Leaving AA

Oddly, whether you’ve ever attended an AA meeting or not, fixing your misuse of alcohol means “leaving AA.”

How can that be?

AA and the 12 Step mythology, and the rehab industry they have spawned, have become so ingrained in our country – and others – that we have all unconsciously absorbed all of theEmperor’s New Clothes illusions that block many of us from getting real help. These assumptions include such false beliefs as:”

  • “Alcoholism” is a disease;
  • AA is the only way;
  • The 12 Steps “work;”
  • “You can never drink again;”
  • The “disease” is progressive;
  • “Rehab works;”
  • You must go away for 30 days (or 60 or 90);
  • You must be “in recovery” and attend “meetings” for the rest of your life;
  • You can never recover;
  • You must stay away from normal people;
  • You must let AA do your thinking for you and never trust yourself;
  • And so on and on and on.

All of these are false and have no basis in fact, research, or most people’s experience. Yet these “beliefs” make getting over the misuse of alcohol so repulsive to most people that you don’t even try to consider alternatives, or even know how to go about finding them. Indeed, most people are unaware that effective alternatives – which do “work” – even exist.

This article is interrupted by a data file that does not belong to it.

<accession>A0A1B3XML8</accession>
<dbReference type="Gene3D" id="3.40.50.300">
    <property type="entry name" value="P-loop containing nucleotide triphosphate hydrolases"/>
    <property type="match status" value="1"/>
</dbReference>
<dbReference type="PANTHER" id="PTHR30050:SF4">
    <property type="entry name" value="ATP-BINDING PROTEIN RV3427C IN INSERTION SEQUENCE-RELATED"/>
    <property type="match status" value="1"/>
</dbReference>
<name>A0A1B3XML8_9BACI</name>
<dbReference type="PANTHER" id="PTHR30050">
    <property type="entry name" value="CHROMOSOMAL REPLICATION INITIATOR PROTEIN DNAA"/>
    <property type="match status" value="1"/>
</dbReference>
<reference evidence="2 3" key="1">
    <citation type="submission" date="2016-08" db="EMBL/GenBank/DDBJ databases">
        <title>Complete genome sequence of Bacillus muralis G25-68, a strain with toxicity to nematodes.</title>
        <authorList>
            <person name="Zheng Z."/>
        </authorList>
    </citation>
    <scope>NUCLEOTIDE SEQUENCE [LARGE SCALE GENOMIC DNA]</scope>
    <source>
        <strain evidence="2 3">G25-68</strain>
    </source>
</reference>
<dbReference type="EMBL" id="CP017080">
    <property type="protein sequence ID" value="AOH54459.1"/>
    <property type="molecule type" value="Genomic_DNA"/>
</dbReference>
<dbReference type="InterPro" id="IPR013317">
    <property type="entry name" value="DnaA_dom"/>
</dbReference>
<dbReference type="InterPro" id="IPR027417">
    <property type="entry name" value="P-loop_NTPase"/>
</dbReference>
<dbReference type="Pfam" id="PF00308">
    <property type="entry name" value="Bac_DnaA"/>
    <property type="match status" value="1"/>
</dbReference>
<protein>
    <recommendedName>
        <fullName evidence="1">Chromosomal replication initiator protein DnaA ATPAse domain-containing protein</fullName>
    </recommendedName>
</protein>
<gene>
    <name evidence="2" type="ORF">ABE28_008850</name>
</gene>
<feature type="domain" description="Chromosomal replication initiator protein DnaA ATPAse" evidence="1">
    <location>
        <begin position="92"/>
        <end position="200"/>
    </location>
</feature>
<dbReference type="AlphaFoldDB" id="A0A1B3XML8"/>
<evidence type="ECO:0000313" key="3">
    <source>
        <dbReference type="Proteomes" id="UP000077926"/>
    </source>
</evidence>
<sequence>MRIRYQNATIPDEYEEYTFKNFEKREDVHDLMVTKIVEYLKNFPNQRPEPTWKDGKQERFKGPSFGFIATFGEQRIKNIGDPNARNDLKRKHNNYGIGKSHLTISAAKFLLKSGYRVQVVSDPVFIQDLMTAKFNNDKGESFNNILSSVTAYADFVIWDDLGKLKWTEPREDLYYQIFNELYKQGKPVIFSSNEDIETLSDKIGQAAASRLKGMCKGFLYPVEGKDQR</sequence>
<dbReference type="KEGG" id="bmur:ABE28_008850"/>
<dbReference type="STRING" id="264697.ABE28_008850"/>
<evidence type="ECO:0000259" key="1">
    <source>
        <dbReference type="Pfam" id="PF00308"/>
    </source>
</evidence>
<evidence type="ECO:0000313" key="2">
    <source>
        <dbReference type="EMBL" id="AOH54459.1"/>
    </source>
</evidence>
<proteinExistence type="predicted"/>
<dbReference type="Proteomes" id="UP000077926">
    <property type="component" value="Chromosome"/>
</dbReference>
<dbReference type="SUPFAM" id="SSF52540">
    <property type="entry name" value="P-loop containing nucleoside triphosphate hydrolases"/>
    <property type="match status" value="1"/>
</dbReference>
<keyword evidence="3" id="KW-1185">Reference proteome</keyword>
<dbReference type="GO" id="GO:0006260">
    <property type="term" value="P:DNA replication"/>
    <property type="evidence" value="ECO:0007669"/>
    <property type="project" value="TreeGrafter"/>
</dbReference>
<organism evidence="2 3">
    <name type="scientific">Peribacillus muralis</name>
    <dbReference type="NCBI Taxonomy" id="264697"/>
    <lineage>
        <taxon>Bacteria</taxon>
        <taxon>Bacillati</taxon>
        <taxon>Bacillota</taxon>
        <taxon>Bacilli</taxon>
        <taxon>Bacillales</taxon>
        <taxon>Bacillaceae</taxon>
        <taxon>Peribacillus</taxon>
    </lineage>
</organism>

As readers, you obviously, have found that there are alternatives and that they would, most likely, work better for you than AA’s 3% – 5 % “success” rate. Yet you hesitate to take the plunge, perhaps, because of your anxiety which comes from still being infected by any or all of the foregoing myths. Perhaps you could use a dose of Find the Courage to Take a Scary Leap?

Additionally, nearly everyone wonders “How Can You Possibly Cure My Years of Alcohol Abuse in Just 5 Days?” Yet, if you read Our Expanded Program Description you’ll see that it’s actually a 13 week program with the individual intensive 5 day portion being the foundation work, work rooted firmly in the research on Ending Alcohol Abuse: What Works – foundation work for implementing the changes in your daily life supported by weekly (or more often) sessions either in person or by phone.

And that’s the difference. AA offers you a way to maintain your alcohol-focused life while pretending to do something about your drinking.

Some alternatives – though not all – offer you a chance to recover, address whatever issues you are self-medicating, and return to, or create, a life unblemished by alcohol.

It seems to us that that should be an easy choice. What do you think?